photo by Krisztina Felix on flickr.com

photo by Krisztina Felix on flickr.com

Lent is not tidy.  Days grow longer (the word “Lent” comes from “lengthen”).  The ground thaws, and the next thing we know, everything is filthy.  Our windows need washing, our temples need cleansing, the earth itself needs a good bath.  The English names for these months come from ancient words that reflect the need to roll up our sleeves this season: February (“purification”) and March (“the spirit of war”).  Good names.  Winter doesn’t leave without blustery battles that push things over and mess things up and even break things.  Lent, if we honestly face its fury, will leave the landscape littered with bits and pieces of ourselves.

Sometimes the only antidote is to take more of the poison.  And so on our foreheads we rub dirt: Eden gone to ashes, the dustbin emptied of a winter’s worth of soot, last year’s leaves riddles with worms, the broken earth turned by the plow, the dry earth thirsty for water to make it clay for a new creation.  And when Lent is done and the Passover arrives we’ll have water in abundance, water to bathe our feet and water to drown the demons and water to wash away the winter.  And, as Bishop Ambrose reminds us, even if we forget to fill the font, there’ll be water in abundance in our tears.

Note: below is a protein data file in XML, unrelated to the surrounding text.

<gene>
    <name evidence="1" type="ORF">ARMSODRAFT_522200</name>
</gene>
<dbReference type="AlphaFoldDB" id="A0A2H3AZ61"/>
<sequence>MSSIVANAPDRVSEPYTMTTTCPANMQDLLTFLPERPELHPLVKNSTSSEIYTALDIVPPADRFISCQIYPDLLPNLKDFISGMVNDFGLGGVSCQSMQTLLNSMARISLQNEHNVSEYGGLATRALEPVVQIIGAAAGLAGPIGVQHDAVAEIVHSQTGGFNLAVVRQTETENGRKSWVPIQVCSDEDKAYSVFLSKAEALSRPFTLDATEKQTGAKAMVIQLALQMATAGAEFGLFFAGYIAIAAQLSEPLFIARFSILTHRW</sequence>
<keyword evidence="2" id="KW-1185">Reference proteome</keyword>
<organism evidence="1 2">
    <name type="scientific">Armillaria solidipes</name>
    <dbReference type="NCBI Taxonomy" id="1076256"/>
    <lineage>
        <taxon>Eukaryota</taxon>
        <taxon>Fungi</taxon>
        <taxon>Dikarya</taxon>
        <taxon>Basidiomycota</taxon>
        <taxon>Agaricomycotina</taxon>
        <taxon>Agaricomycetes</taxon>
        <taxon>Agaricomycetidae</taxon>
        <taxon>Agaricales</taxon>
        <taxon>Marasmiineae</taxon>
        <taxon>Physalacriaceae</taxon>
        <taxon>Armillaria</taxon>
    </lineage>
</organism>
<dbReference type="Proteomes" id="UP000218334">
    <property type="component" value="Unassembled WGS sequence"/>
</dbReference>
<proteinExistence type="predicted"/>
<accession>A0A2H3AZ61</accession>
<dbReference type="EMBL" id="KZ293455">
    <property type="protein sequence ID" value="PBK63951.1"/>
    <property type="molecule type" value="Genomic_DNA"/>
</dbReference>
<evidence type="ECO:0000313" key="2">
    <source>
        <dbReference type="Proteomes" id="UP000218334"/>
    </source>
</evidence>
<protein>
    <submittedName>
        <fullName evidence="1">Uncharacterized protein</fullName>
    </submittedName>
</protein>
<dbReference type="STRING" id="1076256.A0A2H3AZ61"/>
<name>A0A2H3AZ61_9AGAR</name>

Peter Mazar[i]

Visit me here for inspiration and original prayers for your Lenten liturgies.  Ash Wednesday is February 18th!

Blessings of winter’s howl,

[i] Quoted in Gabe Huck and Gerald T. Chinchar in Liturgy with Style and Grace (Archdioceses of Chicago: Liturgy Training Publications, 1998) 99.

One thought on “Lent

  1. Ginny says:

    Some great thoughts, Jess. Feeling a little guilty as we’ll spend the first week – and 2 Sundays – of Lent on a cruise, being pampered and indulged. But then – I’m a water baby. Even a few minutes sitting on our balcony will immerse me in contemplative nurture for quiet moments in the day..


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